Asia’s wet and wild summer explained

Editor’s Note:

Story highlights

The 2011 tropical cyclone season in the west Pacific has been about average

Some storms likely enhanced the southwest monsoon trough, thus leading to high rainfall in some countries

There could be interactions with other large-scale weather and climate variables, such as El Nino or La Nina

CNN  — 

Is this just a normal year, or is the southwest monsoon acting more aggressively than normal?

The 2011 tropical cyclone season in the west Pacific has been about average, not significantly above or below usual events. We did have a few consecutive storms that made landfall in the Philippines and other parts of South East Asia in late September and early October, such as Haitang, Nesat, and Nalgae – but that had more to do with a steering pattern caused by high pressure over the Pacific, not the monsoon. The remnants of these storms did make their way farther into South East Asia, which likely enhanced the monsoon trough, thus leading to higher than average rainfall in countries such as Thailand, Cambodia, Laos and Vietnam. Rainfall in most of Thailand is running 15% to 25% above average for the year (with a vast majority of that rain coming in the monsoon months of May to October).

What exactly is the southwest monsoon? When does it start, end, and how is it generated?

The southwest monsoon occurs during the northern hemisphere summer, and is caused by the land masses of the Indian subcontinent and South East Asia heating up faster than the Indian Ocean. This creates an influx of cooler, moisture-laden air from the ocean over the land. The southwest monsoon generally begins in mid-May and ends in late October/early November, though start and end times vary based on location. India, for example, has a southwest monsoon season that begins June 1 and ends September 30.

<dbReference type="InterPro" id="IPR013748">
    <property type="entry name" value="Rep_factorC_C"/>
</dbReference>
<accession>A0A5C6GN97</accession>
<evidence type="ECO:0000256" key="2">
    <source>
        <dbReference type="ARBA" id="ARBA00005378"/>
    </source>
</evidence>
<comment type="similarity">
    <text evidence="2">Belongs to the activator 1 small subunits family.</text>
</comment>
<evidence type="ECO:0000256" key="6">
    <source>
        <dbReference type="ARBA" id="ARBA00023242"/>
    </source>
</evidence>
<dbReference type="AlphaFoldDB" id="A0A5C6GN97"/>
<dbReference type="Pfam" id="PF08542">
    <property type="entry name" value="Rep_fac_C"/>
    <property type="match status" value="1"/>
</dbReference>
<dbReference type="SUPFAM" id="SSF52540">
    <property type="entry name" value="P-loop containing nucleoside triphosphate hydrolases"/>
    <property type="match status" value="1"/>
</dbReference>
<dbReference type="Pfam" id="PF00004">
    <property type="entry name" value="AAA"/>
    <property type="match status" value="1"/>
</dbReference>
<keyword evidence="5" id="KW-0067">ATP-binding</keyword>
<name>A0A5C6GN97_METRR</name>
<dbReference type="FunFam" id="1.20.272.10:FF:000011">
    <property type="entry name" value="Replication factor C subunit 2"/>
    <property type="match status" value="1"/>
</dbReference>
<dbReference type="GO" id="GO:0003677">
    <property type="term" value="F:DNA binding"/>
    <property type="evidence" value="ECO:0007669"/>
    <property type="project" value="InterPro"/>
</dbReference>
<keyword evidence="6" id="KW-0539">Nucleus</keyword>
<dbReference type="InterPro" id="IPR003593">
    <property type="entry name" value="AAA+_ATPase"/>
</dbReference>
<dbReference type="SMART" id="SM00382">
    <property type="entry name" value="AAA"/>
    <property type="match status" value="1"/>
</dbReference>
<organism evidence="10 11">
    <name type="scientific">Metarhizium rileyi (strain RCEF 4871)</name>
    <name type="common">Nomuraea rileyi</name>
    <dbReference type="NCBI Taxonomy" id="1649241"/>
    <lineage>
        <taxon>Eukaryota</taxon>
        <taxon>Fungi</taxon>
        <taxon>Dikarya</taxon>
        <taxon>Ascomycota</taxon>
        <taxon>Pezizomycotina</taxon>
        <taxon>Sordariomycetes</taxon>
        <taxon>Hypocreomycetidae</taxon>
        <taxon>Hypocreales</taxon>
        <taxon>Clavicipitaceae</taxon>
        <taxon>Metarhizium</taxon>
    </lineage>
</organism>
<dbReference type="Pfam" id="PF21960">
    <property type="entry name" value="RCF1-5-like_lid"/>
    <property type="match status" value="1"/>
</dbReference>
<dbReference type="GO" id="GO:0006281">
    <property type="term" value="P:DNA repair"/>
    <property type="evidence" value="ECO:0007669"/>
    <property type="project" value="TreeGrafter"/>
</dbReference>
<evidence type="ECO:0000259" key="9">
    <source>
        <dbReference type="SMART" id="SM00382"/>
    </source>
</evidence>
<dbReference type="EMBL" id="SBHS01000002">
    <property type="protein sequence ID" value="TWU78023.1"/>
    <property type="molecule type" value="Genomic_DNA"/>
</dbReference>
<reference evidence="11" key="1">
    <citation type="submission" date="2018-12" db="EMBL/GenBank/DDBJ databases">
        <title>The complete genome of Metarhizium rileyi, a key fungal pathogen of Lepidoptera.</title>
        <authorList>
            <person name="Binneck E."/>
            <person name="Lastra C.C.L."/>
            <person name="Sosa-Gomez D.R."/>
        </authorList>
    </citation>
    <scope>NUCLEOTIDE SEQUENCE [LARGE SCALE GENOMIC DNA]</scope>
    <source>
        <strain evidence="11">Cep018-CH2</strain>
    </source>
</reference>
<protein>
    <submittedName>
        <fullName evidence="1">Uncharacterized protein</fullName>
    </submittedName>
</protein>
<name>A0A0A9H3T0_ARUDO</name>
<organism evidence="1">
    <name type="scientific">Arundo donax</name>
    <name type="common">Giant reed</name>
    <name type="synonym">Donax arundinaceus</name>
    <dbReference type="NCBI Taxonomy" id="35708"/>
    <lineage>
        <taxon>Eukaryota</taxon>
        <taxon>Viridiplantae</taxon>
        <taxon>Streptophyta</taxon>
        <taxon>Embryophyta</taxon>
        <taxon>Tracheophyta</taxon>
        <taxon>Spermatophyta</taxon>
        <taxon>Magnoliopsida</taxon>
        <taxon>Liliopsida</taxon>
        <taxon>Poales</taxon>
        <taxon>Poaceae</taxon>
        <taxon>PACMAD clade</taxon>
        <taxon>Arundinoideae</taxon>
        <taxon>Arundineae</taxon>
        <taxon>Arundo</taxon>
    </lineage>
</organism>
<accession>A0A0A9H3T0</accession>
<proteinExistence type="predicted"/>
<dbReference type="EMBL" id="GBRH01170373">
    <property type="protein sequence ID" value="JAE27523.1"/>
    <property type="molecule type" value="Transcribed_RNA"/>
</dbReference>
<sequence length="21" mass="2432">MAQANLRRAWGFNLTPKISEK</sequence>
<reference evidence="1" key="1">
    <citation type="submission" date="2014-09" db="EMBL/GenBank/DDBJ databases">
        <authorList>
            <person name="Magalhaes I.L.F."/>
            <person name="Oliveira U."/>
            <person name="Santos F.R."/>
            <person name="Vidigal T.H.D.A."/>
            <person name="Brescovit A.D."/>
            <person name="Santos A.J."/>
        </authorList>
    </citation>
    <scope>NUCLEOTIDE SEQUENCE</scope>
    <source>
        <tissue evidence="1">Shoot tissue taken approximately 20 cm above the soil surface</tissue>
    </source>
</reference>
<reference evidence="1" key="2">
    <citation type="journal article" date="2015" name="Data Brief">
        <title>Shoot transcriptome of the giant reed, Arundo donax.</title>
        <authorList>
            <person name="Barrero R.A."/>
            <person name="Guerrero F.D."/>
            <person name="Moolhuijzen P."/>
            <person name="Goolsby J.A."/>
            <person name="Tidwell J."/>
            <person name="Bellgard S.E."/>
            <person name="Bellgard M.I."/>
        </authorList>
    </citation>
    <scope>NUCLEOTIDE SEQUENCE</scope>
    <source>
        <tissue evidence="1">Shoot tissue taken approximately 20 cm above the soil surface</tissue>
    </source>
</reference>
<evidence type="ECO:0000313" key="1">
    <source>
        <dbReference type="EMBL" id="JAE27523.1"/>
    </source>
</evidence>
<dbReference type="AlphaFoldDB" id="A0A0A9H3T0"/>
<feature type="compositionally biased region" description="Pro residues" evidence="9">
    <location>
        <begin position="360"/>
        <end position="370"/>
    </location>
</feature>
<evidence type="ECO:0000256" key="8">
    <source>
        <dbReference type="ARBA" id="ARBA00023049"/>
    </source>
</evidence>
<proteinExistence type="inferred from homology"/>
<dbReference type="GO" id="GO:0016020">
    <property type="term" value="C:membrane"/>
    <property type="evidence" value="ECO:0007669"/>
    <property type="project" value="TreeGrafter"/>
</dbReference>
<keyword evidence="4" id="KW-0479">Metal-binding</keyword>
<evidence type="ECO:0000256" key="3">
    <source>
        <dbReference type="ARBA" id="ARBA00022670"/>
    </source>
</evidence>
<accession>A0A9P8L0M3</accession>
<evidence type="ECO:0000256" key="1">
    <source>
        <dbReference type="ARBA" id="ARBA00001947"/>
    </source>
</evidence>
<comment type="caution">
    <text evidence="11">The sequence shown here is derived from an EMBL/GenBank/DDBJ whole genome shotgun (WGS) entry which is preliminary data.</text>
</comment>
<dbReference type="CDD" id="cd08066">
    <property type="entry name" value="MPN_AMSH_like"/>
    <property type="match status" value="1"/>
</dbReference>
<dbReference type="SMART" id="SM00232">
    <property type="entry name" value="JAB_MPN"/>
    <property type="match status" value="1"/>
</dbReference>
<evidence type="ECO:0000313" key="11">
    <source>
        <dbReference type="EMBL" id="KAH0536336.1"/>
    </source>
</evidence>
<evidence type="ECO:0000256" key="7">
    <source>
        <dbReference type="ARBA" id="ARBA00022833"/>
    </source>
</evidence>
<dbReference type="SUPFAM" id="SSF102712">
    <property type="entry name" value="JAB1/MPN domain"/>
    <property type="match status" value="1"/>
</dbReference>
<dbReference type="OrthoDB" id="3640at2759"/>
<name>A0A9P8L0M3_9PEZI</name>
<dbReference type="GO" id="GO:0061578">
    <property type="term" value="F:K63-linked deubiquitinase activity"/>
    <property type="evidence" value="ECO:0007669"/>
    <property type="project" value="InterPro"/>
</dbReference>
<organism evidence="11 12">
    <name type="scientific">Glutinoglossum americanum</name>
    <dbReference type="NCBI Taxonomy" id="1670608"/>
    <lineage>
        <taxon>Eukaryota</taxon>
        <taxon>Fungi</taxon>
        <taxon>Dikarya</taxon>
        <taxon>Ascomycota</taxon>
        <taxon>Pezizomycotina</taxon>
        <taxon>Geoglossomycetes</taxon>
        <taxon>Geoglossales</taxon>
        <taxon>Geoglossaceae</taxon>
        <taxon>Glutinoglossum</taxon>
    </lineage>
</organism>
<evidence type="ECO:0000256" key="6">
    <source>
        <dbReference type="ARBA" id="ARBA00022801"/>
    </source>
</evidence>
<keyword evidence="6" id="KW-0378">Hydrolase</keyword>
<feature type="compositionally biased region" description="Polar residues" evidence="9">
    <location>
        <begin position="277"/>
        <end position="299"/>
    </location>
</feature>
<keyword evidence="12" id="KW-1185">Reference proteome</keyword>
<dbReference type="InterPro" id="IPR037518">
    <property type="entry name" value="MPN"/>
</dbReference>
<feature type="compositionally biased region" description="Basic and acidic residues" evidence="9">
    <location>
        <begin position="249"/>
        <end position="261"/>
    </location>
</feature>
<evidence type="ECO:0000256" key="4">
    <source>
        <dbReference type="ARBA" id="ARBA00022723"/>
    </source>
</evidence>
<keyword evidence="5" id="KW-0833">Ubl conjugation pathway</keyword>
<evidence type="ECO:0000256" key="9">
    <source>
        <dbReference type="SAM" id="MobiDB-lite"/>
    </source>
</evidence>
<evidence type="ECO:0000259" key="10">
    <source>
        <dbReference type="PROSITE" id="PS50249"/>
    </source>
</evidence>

Which countries are most affected by this monsoon?

India, Pakistan, Bangladesh, Myanmar, Thailand, Laos, Vietnam, Cambodia, Philippines, and Malaysia are all affected in a significant way. India is largely considered the most “affected,” since it has the most-consistent monsoon season and depends the most on the rains of the monsoon for their life-sustaining agriculture.

Some areas in Asia are recording above-average precipitation, such as in Bangkok which has so far received 58% more rainfall than usual this year. Why is the monsoon bringing more intense weather than usual in 2011?

Some monsoons are more active than others, and there can be a myriad of reasons for this. I think the monsoon rainfall was enhanced in September by numerous tropical systems interacting with the monsoon trough. But other reasons could be much more complicated. There could be interactions with other large-scale weather and climate variables, such as El Nino or La Nina (in the case of this summer, La Nina was in place, and this does normally lead to higher than average precipitation in South East Asia). Sea-surface temperatures that are slightly above or below average can also lead to a variation in monsoon rainfall. Scientists will need to look into how all of these potential ingredients came together to produce these flooding rains.

Also, the monsoon can be very active in one region, while being relatively inactive in another. It just so happens that for the last several weeks, the monsoon trough has been very active over central Thailand (in and around Bangkok), but other areas of the country have seen below average rainfall.

In general are Asian summer monsoons becoming more destructive, or is it just cyclical?

I believe it is just cyclical, and as mentioned above, depends on a wide variety of factors. The consequences, however, could be getting worse as populations and cities grow along the major rivers, which see rapid and intense rises during monsoon floods.

Is there anything that Asia can do to help alleviate higher than usual rainfall?

Better city planning and flood prevention strategies would be the biggest thing. Monsoon floods have always occurred, and these rivers naturally flood their banks occasionally (which is what makes the land in these areas so fertile). But if people continue to build more in these vulnerable areas, natural disasters like floods will continue to become more frequent.

CNN meteorologist and weather anchor Jennifer Delgado also contributed to this report.